Private Japanese companies manufacture devices intended to serve as toilets in elevators. Aqua & Air Technology shows off its product in the video below:

Japan’s elevator industry is among the most advanced in the world – Japanese companies engineer some of the world’s fastest elevators, for example. Its toilet industry also leads the world in technical advancements. As The Washington Post’s Anna Fifield recently explained, upscale Japanese toilets come with features such as “bidet, seat-warmer, sterilizing and deodorizing functions, and electronic flushing.”

And while the ingenious idea of a toilet in an elevator may seem particularly Japanese, people get stuck in elevators everywhere. Perhaps this will soon be coming to one near you.

© The Washington Post 2015 

 

Morris chance to return for Bulldogs

Brett Morris is set to stake his claim for a NSW jumper, however St George Illawarra say returning Canterbury captain James Graham is occupying most of their attention.

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Morris trained with the Bulldogs on Sunday and is in with a chance of returning from a hamstring injury against his former club the Dragons at ANZ Stadium on Monday.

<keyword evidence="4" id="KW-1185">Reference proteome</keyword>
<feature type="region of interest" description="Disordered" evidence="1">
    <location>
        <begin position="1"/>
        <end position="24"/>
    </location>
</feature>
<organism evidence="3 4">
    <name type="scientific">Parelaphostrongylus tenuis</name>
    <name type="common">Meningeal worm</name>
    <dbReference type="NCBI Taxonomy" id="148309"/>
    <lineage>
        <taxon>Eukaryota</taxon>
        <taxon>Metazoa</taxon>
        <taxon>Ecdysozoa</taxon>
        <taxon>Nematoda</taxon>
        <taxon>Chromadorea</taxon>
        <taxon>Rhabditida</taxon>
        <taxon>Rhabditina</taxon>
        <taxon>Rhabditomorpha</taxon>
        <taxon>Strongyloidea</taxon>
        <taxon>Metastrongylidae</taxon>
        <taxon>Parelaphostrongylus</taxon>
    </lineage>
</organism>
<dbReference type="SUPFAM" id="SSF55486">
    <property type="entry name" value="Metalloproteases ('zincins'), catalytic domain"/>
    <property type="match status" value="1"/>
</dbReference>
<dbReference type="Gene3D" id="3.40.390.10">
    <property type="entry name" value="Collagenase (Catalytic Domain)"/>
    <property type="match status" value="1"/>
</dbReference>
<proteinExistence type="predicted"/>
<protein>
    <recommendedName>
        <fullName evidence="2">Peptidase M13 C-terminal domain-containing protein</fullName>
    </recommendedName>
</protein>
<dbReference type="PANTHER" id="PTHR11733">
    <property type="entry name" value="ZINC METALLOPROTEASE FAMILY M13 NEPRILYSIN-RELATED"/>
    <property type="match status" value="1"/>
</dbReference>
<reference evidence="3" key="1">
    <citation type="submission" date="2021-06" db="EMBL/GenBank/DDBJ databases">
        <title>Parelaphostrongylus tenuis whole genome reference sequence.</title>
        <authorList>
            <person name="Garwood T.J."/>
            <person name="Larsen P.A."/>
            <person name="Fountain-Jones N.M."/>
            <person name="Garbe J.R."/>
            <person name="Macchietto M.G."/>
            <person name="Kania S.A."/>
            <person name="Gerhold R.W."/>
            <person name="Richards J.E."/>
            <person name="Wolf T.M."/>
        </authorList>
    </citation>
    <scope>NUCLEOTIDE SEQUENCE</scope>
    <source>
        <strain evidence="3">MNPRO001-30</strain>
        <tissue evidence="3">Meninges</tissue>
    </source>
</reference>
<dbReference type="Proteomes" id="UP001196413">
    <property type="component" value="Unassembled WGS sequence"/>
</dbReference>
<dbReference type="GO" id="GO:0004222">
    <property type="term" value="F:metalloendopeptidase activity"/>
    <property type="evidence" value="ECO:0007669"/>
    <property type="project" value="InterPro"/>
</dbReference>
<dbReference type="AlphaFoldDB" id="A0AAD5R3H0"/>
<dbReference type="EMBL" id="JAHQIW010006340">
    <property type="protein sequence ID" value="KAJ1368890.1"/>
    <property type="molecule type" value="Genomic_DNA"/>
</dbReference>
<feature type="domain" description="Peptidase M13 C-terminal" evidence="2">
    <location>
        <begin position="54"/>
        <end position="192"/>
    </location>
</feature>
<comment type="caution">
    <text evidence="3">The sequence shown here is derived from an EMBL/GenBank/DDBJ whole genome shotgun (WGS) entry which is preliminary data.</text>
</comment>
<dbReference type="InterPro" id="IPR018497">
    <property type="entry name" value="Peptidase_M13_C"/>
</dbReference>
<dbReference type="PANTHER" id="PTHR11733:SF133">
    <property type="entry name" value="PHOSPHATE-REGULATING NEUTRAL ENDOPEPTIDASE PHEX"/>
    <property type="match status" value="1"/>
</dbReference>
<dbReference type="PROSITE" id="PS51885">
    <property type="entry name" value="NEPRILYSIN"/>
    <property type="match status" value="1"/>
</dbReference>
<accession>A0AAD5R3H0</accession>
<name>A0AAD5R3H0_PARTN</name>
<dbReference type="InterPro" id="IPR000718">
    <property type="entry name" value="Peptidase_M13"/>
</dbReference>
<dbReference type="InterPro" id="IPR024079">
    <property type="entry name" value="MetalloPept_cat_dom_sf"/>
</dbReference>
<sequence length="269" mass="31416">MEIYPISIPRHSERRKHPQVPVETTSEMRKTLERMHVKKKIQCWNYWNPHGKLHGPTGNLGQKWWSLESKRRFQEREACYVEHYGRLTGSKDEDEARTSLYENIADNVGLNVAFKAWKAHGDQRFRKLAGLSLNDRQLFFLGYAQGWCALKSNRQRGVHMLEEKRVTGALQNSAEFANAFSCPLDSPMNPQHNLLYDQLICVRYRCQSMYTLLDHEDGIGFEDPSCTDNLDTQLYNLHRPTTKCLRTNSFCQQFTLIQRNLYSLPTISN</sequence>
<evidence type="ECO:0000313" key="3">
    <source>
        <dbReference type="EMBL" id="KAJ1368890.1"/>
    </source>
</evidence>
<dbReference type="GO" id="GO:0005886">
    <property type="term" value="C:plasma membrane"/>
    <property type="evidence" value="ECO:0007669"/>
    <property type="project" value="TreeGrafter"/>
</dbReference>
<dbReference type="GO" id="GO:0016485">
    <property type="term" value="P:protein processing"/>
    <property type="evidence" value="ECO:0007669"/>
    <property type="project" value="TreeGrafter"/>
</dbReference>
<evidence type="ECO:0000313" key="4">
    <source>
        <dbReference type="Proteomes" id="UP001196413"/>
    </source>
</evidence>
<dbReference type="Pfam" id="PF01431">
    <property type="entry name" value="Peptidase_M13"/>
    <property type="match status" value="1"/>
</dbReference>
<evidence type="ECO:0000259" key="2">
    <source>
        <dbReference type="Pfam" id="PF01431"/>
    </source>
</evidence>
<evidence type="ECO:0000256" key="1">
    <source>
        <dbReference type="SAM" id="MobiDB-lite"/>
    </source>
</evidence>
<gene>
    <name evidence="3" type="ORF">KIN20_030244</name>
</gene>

Bulldogs trainers put the side’s No.1 through his paces at Belmore Oval but a call on his return will not be made until early on Monday.

If he does come back into the line-up, it will mean the Dogs are approaching full strength after struggling with a heavy injury toll for the last few months, with inspiration skipper Graham (knee) certain to make a comeback.

Morris has not played since the Bulldogs’ memorable Good Friday loss to South Sydney in round 5 and he will be desperate to prove his fitness to NSW coach Laurie Daley ahead of June 17’s State of Origin II in Melbourne.

It will also be an emotional occasion for Morris having come through the junior ranks at the Dragons before switching to Canterbury this season.

He sat out the sides’ round six clash due to injury however appears likely to take his place for the return clash on Monday.

“It was an unusual hamstring injury so it’s one that we’ve had to treat differently and make sure we’re ticking all the squares,” Bulldogs coach Des Hasler said.

The Bulldogs have won just two of their last seven but the Dragons are expecting a different outfit with Graham back in the line up.

Since 2012, the Bulldogs have won just 39 per cent of their matches without Graham and have a 63 per cent winning record with him in the team, according to Fox Sports Stats.